I think the modern name of the village is Neon Pelritsi, but that was taken from a 70 year old german map but Google Earth refuses to display place names for me.  Looking at Google maps the current railway station is Sidirodromikos Stathmos Neou Petritsiou..  Google translate tells me Neo Petrizi Railway Station. The modern railway line cross the Struma over 1 km south of the 1918 crossing.

 

Julian

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JulianR

If you are interested in just the railway then try contacting the Thessalonika Railway Museum who may be able to help especially with the location of Vetrina Station.

 

I have found two different websites for the Railway Museum one, I think, is the official OSE (Greek Railways) and the other the Friends of the Museum.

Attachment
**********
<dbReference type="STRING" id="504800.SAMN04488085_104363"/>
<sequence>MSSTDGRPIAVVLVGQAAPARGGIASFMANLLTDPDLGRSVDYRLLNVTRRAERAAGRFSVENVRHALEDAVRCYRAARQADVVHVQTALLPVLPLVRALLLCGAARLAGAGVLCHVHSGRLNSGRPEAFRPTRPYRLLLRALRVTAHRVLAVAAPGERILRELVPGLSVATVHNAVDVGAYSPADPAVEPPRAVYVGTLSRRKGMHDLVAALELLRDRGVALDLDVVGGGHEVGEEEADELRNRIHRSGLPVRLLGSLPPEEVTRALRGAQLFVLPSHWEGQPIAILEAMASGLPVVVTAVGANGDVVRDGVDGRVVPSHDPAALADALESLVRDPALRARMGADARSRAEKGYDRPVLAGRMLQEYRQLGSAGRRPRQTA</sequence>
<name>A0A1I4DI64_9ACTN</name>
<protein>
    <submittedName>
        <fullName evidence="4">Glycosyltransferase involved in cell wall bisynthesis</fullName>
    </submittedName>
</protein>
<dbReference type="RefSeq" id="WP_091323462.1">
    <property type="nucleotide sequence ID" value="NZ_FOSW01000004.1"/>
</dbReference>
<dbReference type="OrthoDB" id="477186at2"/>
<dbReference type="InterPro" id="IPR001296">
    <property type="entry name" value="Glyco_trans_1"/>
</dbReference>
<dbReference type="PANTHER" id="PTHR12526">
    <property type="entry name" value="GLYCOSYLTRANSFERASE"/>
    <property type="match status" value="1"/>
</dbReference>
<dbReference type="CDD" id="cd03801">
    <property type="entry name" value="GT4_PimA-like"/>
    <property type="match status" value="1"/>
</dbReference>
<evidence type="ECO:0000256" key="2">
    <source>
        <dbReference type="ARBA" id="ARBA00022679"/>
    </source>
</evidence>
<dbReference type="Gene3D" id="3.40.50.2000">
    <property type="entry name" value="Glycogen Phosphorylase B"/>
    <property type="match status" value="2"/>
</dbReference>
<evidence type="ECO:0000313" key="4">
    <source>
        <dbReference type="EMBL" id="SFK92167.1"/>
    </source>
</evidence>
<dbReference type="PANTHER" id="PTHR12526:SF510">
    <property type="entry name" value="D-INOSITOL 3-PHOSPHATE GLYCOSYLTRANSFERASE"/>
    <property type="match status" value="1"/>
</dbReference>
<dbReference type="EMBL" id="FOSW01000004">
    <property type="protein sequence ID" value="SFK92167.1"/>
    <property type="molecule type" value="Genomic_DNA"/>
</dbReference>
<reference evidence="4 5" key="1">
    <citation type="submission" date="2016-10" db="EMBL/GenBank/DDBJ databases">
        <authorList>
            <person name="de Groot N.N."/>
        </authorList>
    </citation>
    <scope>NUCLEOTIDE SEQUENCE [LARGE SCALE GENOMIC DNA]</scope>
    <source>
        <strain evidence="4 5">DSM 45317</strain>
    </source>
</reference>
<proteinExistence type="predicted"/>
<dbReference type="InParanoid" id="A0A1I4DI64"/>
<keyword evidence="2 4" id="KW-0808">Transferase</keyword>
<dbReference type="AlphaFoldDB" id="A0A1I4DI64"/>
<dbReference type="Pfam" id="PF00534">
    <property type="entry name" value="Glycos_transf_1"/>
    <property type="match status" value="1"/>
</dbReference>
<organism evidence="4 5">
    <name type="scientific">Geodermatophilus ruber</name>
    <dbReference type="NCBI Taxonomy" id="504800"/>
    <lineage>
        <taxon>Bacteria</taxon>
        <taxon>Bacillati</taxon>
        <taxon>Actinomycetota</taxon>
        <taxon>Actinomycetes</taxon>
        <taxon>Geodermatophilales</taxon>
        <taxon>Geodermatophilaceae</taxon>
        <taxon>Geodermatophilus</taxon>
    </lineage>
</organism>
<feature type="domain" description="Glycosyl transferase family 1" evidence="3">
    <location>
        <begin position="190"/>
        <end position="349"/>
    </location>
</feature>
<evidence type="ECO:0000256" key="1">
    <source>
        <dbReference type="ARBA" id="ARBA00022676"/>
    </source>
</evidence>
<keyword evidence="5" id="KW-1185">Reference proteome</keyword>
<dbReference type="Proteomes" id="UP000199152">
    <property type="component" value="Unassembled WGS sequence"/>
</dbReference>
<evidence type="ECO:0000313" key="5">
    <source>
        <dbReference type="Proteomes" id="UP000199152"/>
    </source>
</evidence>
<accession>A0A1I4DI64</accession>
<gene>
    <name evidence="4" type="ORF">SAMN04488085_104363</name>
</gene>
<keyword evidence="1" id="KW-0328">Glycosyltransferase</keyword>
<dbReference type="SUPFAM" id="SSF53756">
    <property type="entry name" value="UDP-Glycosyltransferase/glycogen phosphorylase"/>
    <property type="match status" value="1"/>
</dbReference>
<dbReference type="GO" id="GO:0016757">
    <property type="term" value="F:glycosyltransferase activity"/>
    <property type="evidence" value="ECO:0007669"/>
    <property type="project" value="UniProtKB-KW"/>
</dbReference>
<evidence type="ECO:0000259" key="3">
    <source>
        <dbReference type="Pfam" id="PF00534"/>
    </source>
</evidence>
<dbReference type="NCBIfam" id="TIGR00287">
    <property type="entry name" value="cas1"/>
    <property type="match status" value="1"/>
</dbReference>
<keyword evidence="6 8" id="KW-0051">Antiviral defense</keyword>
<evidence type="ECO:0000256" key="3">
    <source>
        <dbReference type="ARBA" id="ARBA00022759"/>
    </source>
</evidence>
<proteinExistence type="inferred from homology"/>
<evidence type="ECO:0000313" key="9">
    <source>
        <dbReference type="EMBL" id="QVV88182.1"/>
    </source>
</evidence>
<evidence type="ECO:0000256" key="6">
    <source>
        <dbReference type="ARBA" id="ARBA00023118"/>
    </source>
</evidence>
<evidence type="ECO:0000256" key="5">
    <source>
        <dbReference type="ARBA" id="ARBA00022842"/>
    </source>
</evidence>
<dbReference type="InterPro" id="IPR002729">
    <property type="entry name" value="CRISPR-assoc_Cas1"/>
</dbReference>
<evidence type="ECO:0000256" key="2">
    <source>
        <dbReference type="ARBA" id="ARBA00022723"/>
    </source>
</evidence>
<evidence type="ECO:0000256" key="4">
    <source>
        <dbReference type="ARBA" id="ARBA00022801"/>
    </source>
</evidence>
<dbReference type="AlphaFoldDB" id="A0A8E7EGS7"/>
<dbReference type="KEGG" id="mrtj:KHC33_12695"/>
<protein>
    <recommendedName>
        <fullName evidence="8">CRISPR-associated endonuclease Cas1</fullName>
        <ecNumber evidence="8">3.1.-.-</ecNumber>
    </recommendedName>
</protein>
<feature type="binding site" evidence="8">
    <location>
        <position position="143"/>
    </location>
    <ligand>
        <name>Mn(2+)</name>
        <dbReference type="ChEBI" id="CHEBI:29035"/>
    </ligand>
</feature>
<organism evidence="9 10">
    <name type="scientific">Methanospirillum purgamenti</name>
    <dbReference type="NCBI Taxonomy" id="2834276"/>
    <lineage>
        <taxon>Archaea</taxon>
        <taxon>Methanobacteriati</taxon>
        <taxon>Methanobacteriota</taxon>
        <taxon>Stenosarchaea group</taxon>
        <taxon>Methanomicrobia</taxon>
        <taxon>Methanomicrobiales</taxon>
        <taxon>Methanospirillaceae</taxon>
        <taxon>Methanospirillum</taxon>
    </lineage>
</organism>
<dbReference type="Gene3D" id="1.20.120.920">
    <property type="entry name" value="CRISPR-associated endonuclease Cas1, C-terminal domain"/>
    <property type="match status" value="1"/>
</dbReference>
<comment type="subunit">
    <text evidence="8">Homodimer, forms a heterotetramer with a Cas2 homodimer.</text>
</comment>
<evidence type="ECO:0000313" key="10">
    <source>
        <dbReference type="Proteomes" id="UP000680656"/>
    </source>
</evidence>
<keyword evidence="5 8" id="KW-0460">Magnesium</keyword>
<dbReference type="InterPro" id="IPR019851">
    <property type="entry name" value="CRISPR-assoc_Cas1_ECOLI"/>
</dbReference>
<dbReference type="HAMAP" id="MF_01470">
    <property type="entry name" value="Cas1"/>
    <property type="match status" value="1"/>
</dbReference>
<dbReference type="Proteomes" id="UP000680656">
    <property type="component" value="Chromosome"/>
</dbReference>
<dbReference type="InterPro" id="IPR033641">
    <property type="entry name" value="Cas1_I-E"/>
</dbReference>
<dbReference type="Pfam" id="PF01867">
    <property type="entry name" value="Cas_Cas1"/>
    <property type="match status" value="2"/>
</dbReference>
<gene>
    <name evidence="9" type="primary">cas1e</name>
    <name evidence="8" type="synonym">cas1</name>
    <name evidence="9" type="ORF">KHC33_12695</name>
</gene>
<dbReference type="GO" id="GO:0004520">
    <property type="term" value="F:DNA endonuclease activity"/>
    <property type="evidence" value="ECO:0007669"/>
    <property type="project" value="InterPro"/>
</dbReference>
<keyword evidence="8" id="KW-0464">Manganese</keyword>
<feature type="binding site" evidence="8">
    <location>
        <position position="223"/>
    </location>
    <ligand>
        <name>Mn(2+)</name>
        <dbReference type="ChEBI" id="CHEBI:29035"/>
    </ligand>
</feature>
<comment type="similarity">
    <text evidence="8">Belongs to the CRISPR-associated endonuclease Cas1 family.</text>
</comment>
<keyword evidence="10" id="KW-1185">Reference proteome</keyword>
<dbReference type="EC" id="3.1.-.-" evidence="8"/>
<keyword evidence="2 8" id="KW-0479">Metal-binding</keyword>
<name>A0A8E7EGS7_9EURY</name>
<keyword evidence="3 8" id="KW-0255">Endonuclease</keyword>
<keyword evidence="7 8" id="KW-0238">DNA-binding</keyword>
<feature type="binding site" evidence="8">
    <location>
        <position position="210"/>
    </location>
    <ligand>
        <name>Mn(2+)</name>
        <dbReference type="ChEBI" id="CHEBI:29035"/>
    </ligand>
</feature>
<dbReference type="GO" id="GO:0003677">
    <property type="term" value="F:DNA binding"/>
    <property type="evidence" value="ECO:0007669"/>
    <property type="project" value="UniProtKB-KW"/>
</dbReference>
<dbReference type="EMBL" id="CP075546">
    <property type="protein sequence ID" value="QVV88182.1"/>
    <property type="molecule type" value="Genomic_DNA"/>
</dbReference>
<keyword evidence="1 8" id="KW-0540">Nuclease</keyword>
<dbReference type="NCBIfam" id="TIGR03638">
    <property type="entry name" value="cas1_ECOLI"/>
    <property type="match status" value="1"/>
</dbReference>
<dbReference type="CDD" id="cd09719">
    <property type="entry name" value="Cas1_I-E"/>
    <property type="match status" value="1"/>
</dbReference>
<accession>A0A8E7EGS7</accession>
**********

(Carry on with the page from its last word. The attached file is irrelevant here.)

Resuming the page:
http://www.sfsth.gr/index.php/en/mi-museum-info-en

http://www.ose.gr/en/culture/rail-museums/104-railway-museum-of-thessaloniki

 

There are other members on here who are interested in the campaign, and at least one I think lives in Salonika who might be able to help.  I cannot work out how to highlight this message and bring it to their attention. 

 

Julian

 

 

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Sgt Stripes

Hi. May I suggest a visit to the River Struma and Orljak Bridge. It is not used now but it does still stand next to the new bridge. There are a couple of bunkers-pill boxes at both ends of the bridge which I think date from WW2. I would be very surprised if your man did not cross this bridge on his way to the Struma Valley.     

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MerchantOldSalt